His will to God strives wholly to resign,
Who has no will himself but the divine;
Prepared to undergo a martyr's doom,
Yet dares not to seek martyrdom presume;
Who daily grows of bliss more humbly sure,
More like to Jesus, more for heaven mature;
Sings his own Nunc dimittis when he dies,
And on his angel's wings to glory flies.
Awake, my soul! and with the sun
Thy daily stage of duty run;
Shake off dull sloth, and joyful rise
To pay thy morning sacrifice.
Thy precious time misspent, redeem;
Each present day thy last esteem;
Improve thy talents with due care,
For the great day thyself prepare.
In conversation be sincere
Keep conscience as the noontide clear; Think how all-seeing God thy ways, And all thy secret thoughts surveys.
By influence of the light divine,
Let thy own light to others shine;
Reflect all heaven's propitious rays,
In ardent love and cheerful praise.
Wake, and lift up thyself, my heart,
And with the angels bear a part,
Who all night long unwearied sing
High praise to the eternal King.
I wake! I wake! ye heavenly choir,
May your devotion me inspire,
That I, like you, my age may spend,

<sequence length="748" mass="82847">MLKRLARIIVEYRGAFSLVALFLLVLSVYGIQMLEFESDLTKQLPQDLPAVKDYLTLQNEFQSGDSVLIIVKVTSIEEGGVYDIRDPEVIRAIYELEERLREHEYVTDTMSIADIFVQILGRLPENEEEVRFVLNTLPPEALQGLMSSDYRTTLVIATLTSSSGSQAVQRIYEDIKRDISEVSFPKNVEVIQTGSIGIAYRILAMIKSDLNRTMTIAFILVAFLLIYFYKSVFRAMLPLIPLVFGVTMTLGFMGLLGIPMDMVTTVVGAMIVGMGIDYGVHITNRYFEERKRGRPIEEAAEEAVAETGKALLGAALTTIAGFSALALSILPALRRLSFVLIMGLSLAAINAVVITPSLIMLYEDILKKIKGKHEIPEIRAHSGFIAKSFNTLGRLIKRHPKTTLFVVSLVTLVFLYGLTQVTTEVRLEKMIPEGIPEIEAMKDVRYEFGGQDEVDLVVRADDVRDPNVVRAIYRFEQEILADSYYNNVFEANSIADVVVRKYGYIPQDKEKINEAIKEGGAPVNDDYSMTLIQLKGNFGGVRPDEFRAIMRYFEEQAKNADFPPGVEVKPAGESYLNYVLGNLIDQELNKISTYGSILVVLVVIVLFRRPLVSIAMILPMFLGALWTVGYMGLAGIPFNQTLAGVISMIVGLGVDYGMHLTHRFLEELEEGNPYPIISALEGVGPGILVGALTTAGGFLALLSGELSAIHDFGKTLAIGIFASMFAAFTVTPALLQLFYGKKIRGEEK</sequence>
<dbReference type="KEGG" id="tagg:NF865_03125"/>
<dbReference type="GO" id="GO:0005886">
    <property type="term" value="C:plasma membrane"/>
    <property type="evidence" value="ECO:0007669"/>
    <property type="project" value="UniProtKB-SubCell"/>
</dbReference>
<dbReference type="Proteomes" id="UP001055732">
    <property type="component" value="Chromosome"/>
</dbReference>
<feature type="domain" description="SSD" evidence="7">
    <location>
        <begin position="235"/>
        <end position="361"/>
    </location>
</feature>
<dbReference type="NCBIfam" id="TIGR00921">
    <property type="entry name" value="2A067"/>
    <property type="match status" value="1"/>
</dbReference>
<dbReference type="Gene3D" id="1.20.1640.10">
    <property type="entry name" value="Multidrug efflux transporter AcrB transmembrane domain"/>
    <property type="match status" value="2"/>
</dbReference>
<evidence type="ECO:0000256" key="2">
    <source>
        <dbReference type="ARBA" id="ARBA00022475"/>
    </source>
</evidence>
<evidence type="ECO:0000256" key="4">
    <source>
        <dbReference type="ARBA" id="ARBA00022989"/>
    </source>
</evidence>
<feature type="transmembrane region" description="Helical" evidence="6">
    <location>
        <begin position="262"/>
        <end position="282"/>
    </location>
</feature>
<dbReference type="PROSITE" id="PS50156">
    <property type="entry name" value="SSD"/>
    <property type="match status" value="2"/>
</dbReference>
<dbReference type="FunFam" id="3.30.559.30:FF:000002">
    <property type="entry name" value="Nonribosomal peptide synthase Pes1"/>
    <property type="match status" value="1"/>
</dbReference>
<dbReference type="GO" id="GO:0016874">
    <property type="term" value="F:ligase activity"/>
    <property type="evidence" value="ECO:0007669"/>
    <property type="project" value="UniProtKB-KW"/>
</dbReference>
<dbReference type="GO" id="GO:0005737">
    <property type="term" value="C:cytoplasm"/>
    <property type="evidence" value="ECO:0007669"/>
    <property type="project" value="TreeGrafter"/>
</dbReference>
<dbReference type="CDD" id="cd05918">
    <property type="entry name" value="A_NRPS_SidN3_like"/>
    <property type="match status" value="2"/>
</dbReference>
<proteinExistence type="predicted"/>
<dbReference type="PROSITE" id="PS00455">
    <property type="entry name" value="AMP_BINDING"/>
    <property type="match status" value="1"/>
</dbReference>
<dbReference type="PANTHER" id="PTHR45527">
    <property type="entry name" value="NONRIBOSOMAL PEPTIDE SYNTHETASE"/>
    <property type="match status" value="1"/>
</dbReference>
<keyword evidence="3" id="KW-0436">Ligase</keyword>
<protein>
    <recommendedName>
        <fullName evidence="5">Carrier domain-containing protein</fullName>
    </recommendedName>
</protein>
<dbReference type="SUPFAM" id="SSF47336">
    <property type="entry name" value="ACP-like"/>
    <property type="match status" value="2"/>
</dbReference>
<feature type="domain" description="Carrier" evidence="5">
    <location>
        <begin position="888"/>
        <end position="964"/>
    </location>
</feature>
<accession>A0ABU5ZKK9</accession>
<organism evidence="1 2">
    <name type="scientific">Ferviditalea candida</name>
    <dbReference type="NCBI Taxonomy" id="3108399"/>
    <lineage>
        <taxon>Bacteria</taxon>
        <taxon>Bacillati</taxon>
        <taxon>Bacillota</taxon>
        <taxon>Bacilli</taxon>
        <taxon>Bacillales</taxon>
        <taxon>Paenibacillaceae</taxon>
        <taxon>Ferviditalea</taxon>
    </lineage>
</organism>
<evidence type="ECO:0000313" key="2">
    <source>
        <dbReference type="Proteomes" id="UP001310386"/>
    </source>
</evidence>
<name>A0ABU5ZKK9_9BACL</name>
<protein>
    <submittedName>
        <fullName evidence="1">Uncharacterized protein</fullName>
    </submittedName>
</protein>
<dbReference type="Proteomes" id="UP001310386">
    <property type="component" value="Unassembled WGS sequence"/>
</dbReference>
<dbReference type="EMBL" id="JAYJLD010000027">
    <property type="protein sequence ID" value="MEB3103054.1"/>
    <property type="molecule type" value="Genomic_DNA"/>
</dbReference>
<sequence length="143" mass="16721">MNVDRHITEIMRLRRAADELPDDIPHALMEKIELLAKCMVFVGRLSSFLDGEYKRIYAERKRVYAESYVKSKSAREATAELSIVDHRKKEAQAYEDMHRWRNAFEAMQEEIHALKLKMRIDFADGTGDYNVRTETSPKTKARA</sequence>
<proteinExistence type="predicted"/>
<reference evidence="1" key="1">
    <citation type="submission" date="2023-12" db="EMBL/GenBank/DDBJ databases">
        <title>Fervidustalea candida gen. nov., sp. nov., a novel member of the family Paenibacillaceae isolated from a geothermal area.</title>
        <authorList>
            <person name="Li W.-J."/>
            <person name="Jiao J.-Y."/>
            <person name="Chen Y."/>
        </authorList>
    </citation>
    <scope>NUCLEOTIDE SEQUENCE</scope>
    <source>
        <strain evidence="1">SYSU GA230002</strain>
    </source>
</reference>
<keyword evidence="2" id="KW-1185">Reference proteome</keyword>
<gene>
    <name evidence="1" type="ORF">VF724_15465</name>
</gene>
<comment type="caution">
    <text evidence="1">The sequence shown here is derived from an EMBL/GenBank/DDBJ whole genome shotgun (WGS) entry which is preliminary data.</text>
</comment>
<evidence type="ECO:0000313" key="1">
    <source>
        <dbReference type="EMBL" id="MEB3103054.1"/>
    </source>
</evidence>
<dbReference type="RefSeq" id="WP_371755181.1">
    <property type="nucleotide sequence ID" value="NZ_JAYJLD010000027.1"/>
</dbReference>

Like you, may on my God attend.
May I, like you, in God delight,
Have all day long my God in sight,
Perform, like you, my Maker's will;-
may I never more do ill.
Had I your wings, to heaven I'd fly,
But God shall that defect supply;
And my soul winged with warm desire,
Shall all day long to heaven aspire.
All praise to Thee, who safe hast kept,
And hast refreshed me while I slept.
Grant, Lord, when I from death awake,
I may of endless life partake.
I would not wake or rise again,
Even heaven itself I would disdain,
Were not Thou there to be enjoyed,
And I in hymns to be employed.
Heaven is, dear Lord, where'er Thou art;
O, never Thou from me depart;
For to my soul, 'tis hell to be,
But for one moment, void of Thee.
Lord, I my vows to Thee renew,
Disperse my sins as morning dew;
Guard my first springs of thought and will,
And with thyself my spirit fill.
Direct, control, suggest this day,
All I design, or do, or say;
That all my powers, with all their might,
In thy sole glory may unite.
Praise God from whom all blessings flow,
Praise Him, all creatures here below,
Praise Him above, ye heavenly host,
Praise Father, Son, and Holy Ghost!
AN ANODYNE; OR, ALLEVIATION OF PAIN.
Pain keeps me waking in the night,
I longing lie for morning's light;
Methinks the sluggish Sun
Forgets he this day's course must run:
O heavenly torch, why this delay
In giving us our wonted day?
Sure some new spots your face besmcar,
And you're ashamed to reappear;
Ör clouds surround your head,